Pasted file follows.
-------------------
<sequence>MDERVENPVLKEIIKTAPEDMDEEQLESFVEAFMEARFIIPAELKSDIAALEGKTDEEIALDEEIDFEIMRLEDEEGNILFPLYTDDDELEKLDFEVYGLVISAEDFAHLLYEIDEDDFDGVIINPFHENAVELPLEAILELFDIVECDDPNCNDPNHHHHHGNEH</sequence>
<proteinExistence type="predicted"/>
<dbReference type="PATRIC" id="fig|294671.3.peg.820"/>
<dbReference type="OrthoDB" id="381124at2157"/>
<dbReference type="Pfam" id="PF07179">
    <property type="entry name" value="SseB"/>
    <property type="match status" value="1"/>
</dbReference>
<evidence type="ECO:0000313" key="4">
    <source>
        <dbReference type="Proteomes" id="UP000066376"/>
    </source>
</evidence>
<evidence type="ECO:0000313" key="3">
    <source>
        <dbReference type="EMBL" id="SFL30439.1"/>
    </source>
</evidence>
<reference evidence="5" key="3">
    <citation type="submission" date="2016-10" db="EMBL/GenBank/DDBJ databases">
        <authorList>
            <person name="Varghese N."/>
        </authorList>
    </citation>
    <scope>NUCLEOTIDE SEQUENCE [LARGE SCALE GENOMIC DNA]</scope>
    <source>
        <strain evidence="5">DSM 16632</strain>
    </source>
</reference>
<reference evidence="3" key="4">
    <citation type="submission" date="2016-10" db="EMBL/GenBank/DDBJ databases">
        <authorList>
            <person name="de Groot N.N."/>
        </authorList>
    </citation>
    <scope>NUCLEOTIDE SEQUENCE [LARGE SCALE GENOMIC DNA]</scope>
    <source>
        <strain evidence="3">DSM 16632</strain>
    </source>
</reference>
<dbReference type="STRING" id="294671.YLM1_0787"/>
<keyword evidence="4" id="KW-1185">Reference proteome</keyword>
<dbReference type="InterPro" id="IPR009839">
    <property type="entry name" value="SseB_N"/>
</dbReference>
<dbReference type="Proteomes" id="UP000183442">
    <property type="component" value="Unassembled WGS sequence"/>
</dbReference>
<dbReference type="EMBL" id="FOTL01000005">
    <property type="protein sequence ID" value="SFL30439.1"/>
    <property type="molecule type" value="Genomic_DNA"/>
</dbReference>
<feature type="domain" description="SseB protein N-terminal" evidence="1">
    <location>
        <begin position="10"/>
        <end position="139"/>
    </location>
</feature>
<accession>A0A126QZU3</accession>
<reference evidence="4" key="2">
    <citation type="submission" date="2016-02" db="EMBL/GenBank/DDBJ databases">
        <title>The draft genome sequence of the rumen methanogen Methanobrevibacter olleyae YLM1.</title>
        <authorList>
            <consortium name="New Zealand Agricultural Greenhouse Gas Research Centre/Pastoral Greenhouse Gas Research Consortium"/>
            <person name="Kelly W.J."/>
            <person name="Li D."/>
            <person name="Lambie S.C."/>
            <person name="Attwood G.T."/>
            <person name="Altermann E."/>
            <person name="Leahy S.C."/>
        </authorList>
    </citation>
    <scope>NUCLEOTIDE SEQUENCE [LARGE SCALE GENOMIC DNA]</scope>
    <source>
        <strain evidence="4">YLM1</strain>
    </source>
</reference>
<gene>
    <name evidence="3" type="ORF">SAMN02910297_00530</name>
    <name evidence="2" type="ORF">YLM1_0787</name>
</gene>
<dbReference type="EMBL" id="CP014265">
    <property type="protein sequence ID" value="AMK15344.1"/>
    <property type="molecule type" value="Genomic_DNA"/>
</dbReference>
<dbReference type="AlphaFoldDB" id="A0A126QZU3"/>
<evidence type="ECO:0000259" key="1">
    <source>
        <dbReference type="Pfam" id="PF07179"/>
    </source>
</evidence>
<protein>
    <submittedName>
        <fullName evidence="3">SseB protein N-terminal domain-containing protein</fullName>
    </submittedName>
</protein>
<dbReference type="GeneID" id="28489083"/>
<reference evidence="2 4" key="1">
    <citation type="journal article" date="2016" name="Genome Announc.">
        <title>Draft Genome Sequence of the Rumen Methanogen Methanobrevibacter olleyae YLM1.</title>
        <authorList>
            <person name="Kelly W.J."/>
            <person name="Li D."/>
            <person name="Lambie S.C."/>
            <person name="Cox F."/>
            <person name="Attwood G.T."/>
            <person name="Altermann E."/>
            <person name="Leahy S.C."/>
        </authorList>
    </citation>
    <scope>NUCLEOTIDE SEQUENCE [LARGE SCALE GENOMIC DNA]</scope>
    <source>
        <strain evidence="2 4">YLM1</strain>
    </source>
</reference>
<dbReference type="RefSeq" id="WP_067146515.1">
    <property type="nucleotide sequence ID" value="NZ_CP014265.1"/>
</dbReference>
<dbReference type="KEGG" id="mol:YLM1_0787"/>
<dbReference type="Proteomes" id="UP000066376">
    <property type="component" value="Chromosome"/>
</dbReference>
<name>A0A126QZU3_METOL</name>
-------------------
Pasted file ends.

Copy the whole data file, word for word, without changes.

<sequence>MDERVENPVLKEIIKTAPEDMDEEQLESFVEAFMEARFIIPAELKSDIAALEGKTDEEIALDEEIDFEIMRLEDEEGNILFPLYTDDDELEKLDFEVYGLVISAEDFAHLLYEIDEDDFDGVIINPFHENAVELPLEAILELFDIVECDDPNCNDPNHHHHHGNEH</sequence>
<proteinExistence type="predicted"/>
<dbReference type="PATRIC" id="fig|294671.3.peg.820"/>
<dbReference type="OrthoDB" id="381124at2157"/>
<dbReference type="Pfam" id="PF07179">
    <property type="entry name" value="SseB"/>
    <property type="match status" value="1"/>
</dbReference>
<evidence type="ECO:0000313" key="4">
    <source>
        <dbReference type="Proteomes" id="UP000066376"/>
    </source>
</evidence>
<evidence type="ECO:0000313" key="3">
    <source>
        <dbReference type="EMBL" id="SFL30439.1"/>
    </source>
</evidence>
<reference evidence="5" key="3">
    <citation type="submission" date="2016-10" db="EMBL/GenBank/DDBJ databases">
        <authorList>
            <person name="Varghese N."/>
        </authorList>
    </citation>
    <scope>NUCLEOTIDE SEQUENCE [LARGE SCALE GENOMIC DNA]</scope>
    <source>
        <strain evidence="5">DSM 16632</strain>
    </source>
</reference>
<reference evidence="3" key="4">
    <citation type="submission" date="2016-10" db="EMBL/GenBank/DDBJ databases">
        <authorList>
            <person name="de Groot N.N."/>
        </authorList>
    </citation>
    <scope>NUCLEOTIDE SEQUENCE [LARGE SCALE GENOMIC DNA]</scope>
    <source>
        <strain evidence="3">DSM 16632</strain>
    </source>
</reference>
<dbReference type="STRING" id="294671.YLM1_0787"/>
<keyword evidence="4" id="KW-1185">Reference proteome</keyword>
<dbReference type="InterPro" id="IPR009839">
    <property type="entry name" value="SseB_N"/>
</dbReference>
<dbReference type="Proteomes" id="UP000183442">
    <property type="component" value="Unassembled WGS sequence"/>
</dbReference>
<dbReference type="EMBL" id="FOTL01000005">
    <property type="protein sequence ID" value="SFL30439.1"/>
    <property type="molecule type" value="Genomic_DNA"/>
</dbReference>
<feature type="domain" description="SseB protein N-terminal" evidence="1">
    <location>
        <begin position="10"/>
        <end position="139"/>
    </location>
</feature>
<accession>A0A126QZU3</accession>
<reference evidence="4" key="2">
    <citation type="submission" date="2016-02" db="EMBL/GenBank/DDBJ databases">
        <title>The draft genome sequence of the rumen methanogen Methanobrevibacter olleyae YLM1.</title>
        <authorList>
            <consortium name="New Zealand Agricultural Greenhouse Gas Research Centre/Pastoral Greenhouse Gas Research Consortium"/>
            <person name="Kelly W.J."/>
            <person name="Li D."/>
            <person name="Lambie S.C."/>
            <person name="Attwood G.T."/>
            <person name="Altermann E."/>
            <person name="Leahy S.C."/>
        </authorList>
    </citation>
    <scope>NUCLEOTIDE SEQUENCE [LARGE SCALE GENOMIC DNA]</scope>
    <source>
        <strain evidence="4">YLM1</strain>
    </source>
</reference>
<gene>
    <name evidence="3" type="ORF">SAMN02910297_00530</name>
    <name evidence="2" type="ORF">YLM1_0787</name>
</gene>
<dbReference type="EMBL" id="CP014265">
    <property type="protein sequence ID" value="AMK15344.1"/>
    <property type="molecule type" value="Genomic_DNA"/>
</dbReference>
<dbReference type="AlphaFoldDB" id="A0A126QZU3"/>
<evidence type="ECO:0000259" key="1">
    <source>
        <dbReference type="Pfam" id="PF07179"/>
    </source>
</evidence>
<protein>
    <submittedName>
        <fullName evidence="3">SseB protein N-terminal domain-containing protein</fullName>
    </submittedName>
</protein>
<dbReference type="GeneID" id="28489083"/>
<reference evidence="2 4" key="1">
    <citation type="journal article" date="2016" name="Genome Announc.">
        <title>Draft Genome Sequence of the Rumen Methanogen Methanobrevibacter olleyae YLM1.</title>
        <authorList>
            <person name="Kelly W.J."/>
            <person name="Li D."/>
            <person name="Lambie S.C."/>
            <person name="Cox F."/>
            <person name="Attwood G.T."/>
            <person name="Altermann E."/>
            <person name="Leahy S.C."/>
        </authorList>
    </citation>
    <scope>NUCLEOTIDE SEQUENCE [LARGE SCALE GENOMIC DNA]</scope>
    <source>
        <strain evidence="2 4">YLM1</strain>
    </source>
</reference>
<dbReference type="RefSeq" id="WP_067146515.1">
    <property type="nucleotide sequence ID" value="NZ_CP014265.1"/>
</dbReference>
<dbReference type="KEGG" id="mol:YLM1_0787"/>
<dbReference type="Proteomes" id="UP000066376">
    <property type="component" value="Chromosome"/>
</dbReference>
<name>A0A126QZU3_METOL</name>